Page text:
I like lumber. I like building birdhouses
"Some people think I'm a cheap old dodger but that's
not entirely true. I'll drive a long way to buy good
quality lumber because I know it will pay for itself
and still pay me some too."
Gord H., December 2013
["Good western red cedar will last longer than I will"]
Big Steve skated toward me last month while I warmed up before a game at the Western Fair rink in London. His helmet is the size of a five-gallon bucket but it couldn't hide his grin.
"Gordie, I've got to tell you about some lumber I found. You'll love this," he says.
He towered over me and leaned in until we're almost helmet against helmet. Huge smile, bright eyes.
"I'm working on a job in St. Marys this week and yesterday I run out of lumber, so I go to an old lumber yard - I think it's a Home Hardware - and you'll never believe what I found," he says. "Two by tens, sixteen feet long, the clearest western cedar I've ever seen. No knots. And how much do you think I paid?"
I had no idea. I shrugged.
"$45.99! Can you believe that?"
Yes, I believed him. I don't know much about the price of lumber at various places in Ontario but Big Steve wouldn't lie to me. Besides, he was laughing and smacking my shoulder and we were starting to lose our balance. He was surely talking about really good lumber.
"Where in St. Marys?" I say. "East on the main street?"
"Yes, past the golf course. You've got to go. Why, you'll make the finest birdhouses ever," he says, still leaning in and laughing and waving his arms, to the point where we are almost ready to fall down.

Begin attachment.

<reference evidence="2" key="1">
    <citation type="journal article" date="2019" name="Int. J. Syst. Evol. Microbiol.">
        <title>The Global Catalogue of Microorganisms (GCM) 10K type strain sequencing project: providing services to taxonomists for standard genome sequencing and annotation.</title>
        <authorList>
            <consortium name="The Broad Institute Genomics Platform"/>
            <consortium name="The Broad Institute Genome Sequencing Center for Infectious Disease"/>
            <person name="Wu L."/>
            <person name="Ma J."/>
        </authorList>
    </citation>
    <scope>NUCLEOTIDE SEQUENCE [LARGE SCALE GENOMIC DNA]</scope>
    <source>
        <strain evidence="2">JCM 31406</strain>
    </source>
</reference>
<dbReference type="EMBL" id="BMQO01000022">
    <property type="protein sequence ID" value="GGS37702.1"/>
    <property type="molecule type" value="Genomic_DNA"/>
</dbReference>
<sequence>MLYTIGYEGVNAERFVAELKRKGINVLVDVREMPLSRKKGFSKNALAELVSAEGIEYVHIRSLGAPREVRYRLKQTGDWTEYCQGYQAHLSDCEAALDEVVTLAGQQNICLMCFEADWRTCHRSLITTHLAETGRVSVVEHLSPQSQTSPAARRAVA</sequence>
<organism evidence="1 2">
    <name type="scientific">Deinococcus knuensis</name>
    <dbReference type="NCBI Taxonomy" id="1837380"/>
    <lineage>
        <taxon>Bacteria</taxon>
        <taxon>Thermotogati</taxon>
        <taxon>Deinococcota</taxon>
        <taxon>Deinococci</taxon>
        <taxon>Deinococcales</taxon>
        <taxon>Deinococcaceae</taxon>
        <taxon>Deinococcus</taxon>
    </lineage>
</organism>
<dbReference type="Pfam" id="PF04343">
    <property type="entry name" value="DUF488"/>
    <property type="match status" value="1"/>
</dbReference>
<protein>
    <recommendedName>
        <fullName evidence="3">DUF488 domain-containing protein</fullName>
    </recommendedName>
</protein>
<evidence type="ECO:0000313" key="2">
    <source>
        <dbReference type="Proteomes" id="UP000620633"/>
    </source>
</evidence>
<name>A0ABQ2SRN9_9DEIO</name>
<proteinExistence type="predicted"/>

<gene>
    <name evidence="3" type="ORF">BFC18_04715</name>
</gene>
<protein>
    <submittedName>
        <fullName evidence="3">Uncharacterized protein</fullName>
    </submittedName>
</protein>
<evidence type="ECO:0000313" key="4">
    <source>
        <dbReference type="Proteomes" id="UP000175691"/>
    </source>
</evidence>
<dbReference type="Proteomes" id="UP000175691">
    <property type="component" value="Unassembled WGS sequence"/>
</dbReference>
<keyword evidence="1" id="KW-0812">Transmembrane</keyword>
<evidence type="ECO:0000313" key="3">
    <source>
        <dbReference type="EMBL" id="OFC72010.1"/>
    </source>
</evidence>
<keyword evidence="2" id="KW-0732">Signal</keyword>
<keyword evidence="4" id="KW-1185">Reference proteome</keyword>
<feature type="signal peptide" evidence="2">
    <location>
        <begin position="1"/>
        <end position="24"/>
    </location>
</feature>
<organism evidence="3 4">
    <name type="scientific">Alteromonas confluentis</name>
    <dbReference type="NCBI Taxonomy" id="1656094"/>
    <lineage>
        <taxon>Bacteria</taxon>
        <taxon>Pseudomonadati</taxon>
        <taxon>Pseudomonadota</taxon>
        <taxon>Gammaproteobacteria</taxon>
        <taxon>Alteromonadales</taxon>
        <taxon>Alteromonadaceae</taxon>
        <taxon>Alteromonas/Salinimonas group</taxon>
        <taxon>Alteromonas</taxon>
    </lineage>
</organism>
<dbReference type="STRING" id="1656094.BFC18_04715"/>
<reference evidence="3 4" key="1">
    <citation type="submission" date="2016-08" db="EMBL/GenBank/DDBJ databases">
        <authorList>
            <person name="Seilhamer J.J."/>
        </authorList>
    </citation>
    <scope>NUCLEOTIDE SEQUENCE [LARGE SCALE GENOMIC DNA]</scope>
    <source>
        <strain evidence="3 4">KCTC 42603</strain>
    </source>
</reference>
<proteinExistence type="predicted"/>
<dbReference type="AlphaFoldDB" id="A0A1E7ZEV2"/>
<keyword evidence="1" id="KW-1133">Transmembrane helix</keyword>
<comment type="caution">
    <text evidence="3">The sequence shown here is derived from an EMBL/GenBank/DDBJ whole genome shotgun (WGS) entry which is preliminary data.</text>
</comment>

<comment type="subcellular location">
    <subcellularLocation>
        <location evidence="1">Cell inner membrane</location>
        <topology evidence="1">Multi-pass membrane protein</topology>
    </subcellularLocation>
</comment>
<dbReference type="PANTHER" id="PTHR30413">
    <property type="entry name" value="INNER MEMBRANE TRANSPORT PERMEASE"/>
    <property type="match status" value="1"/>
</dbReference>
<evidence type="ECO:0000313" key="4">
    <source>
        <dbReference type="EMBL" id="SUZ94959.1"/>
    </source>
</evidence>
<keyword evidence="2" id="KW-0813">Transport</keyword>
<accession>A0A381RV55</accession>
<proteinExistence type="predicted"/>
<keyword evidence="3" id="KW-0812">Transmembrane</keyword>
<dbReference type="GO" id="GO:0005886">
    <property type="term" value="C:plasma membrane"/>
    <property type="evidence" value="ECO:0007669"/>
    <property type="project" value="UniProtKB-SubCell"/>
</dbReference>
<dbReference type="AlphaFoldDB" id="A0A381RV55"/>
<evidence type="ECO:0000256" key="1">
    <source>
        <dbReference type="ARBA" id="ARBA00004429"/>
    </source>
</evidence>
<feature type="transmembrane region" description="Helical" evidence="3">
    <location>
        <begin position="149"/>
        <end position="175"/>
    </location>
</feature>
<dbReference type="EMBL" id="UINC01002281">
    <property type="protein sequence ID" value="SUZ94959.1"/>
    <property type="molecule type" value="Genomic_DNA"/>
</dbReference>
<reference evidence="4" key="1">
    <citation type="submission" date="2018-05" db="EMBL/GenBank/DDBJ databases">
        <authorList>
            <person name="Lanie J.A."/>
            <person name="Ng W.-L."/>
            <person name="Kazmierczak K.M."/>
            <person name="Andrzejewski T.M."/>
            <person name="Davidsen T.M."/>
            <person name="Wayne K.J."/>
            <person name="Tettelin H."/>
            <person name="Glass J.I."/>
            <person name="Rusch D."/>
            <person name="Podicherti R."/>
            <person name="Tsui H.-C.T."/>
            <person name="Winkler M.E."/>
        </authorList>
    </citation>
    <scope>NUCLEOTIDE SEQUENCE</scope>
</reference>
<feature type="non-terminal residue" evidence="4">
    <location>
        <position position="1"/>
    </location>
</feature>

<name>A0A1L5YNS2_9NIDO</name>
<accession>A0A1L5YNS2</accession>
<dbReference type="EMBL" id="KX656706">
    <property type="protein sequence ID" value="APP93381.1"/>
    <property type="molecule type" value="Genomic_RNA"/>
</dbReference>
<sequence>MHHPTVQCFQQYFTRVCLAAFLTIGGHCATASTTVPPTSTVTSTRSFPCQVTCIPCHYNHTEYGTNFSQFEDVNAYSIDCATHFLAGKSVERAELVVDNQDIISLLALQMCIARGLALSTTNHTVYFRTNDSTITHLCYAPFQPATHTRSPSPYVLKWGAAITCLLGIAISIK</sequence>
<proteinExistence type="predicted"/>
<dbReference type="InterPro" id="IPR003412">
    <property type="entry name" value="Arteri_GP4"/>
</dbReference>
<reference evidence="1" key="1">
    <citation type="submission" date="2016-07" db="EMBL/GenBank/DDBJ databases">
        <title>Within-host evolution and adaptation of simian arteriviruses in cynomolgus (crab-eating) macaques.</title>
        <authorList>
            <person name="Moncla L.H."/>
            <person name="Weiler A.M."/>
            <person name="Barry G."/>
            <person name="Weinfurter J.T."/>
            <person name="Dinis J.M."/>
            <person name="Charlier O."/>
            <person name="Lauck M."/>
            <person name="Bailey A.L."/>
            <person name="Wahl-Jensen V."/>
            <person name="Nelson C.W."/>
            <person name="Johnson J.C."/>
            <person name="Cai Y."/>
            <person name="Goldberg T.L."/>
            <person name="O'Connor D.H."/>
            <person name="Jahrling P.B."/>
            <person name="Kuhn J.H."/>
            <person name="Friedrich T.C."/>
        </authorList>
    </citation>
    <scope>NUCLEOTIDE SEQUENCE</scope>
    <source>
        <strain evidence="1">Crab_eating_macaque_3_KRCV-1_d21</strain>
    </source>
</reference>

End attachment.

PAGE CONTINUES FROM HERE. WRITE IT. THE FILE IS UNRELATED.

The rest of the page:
I wouldn't have minded falling down, though it's getting harder to get back up in an athletic-looking manner. I mean, I'll fall down for good lumber.
And a few days later I went to the lumber yard in St. Marys and couldn't believe my eyes. Without any hesitation - a really cheap man would have mulled it over longer - I bought six 16-footers, cut them in half and filled my Honda Civic with the sweetest smelling wood I've ever found. The price was a whopping $312 but it will pay for itself before winter is over and I'll still have lots left over for me. I'll turn it into birdhouses and feeders and, by summer, benches and tables for my back deck. Then I'll go buy some more unless you or Big Steve beat me too it.
I won't be able to buy huge lots of wood because my storage space is quite small. No room is available in my workshop and The Annex (a spare shed) is getting a bit tight, what with other lumber I have at present. And more is on its way from Fenelon Falls too because I agreed to take western cedar off a fellow's hands who is demolishing an old dock. (That's another story.)
Sure, some people will always think I'm a cheap old dodger or scrounger but I say I have a good nose for a good deal, and though I'm happy to get a new computer or TV on sale, I'm happier when it's lumber and it fills my car and workshop with a rich arome that's bigger than the outdoors.
* * * * *
I finished a custom birdhouse recently using lovely old dry straight pine stashed in The Annex. The pine, seven slats in all, came from a bookcase I purchased for five dollars at an Old South yard sale. Call me cheap all you want but I like to make hay while the sun shines.
Who is cheaper? The person who goes to Wal-Mart to buy an ottoman from China so they can put their feet up in front of a TV, or the person who pays half price for western cedar fence slats found in 'the mouse pile' at a local lumber yard and later makes a fine bird feeder that will last longer than I will?
I say it isn't me. The above houses and feeder are made from the best lumber money can buy.
Photos by GH
Do you make, collect or appreciate birdhouses? Tell me about it. Show me some pictures.
Please click here to view The Workshop: file it under 'good ones'